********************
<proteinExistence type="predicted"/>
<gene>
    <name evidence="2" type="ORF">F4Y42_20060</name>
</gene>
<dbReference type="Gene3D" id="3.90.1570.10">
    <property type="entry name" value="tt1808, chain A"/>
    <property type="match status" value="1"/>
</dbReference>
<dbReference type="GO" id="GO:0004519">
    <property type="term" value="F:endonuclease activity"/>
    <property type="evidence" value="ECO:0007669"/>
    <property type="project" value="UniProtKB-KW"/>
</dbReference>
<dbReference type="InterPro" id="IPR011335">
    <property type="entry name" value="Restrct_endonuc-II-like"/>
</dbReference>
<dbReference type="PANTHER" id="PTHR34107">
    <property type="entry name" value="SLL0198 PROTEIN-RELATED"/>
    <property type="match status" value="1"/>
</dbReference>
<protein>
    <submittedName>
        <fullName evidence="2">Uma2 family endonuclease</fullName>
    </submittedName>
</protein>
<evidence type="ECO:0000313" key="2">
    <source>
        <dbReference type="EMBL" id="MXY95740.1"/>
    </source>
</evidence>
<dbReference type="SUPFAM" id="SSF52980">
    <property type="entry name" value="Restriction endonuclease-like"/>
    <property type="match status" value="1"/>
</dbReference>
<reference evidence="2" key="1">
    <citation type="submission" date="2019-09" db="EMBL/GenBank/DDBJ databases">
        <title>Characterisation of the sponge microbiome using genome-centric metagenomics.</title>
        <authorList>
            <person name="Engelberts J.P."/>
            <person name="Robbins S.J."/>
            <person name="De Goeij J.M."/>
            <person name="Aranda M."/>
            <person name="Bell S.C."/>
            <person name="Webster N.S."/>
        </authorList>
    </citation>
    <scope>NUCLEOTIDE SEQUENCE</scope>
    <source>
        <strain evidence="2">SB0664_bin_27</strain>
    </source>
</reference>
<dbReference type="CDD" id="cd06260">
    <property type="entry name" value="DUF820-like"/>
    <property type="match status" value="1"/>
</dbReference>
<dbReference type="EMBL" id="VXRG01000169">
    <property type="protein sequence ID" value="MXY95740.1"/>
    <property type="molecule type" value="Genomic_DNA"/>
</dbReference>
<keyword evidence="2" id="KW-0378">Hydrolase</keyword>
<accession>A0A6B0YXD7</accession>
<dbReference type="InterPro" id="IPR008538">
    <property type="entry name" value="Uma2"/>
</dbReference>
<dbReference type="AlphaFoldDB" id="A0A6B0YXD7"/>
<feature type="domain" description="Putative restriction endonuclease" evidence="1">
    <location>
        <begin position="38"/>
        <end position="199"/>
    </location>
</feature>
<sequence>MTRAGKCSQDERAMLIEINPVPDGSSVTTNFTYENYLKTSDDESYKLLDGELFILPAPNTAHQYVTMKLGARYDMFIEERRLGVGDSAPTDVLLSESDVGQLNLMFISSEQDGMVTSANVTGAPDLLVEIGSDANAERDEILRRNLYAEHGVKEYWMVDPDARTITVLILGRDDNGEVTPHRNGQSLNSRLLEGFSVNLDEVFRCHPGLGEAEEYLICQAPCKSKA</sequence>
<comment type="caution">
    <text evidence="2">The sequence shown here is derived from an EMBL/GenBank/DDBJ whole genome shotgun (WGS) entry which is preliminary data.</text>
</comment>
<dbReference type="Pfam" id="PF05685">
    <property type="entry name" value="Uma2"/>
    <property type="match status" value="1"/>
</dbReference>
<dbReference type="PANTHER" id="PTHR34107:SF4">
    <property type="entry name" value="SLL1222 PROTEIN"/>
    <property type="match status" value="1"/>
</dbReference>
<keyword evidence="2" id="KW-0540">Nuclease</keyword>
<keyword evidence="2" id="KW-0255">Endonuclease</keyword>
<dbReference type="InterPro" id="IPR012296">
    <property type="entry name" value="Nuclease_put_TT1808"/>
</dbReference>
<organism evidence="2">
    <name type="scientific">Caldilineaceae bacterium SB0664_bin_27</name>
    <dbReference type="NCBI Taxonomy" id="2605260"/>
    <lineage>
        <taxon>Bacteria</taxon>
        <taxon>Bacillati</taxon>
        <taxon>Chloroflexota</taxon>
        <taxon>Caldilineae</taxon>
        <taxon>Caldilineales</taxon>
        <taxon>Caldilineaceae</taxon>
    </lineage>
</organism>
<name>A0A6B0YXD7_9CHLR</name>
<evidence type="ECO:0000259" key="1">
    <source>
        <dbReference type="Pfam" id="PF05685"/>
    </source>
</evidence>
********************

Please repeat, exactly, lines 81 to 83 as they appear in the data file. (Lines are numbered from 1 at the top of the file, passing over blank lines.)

    <property type="entry name" value="SLL1222 PROTEIN"/>
    <property type="match status" value="1"/>
</dbReference>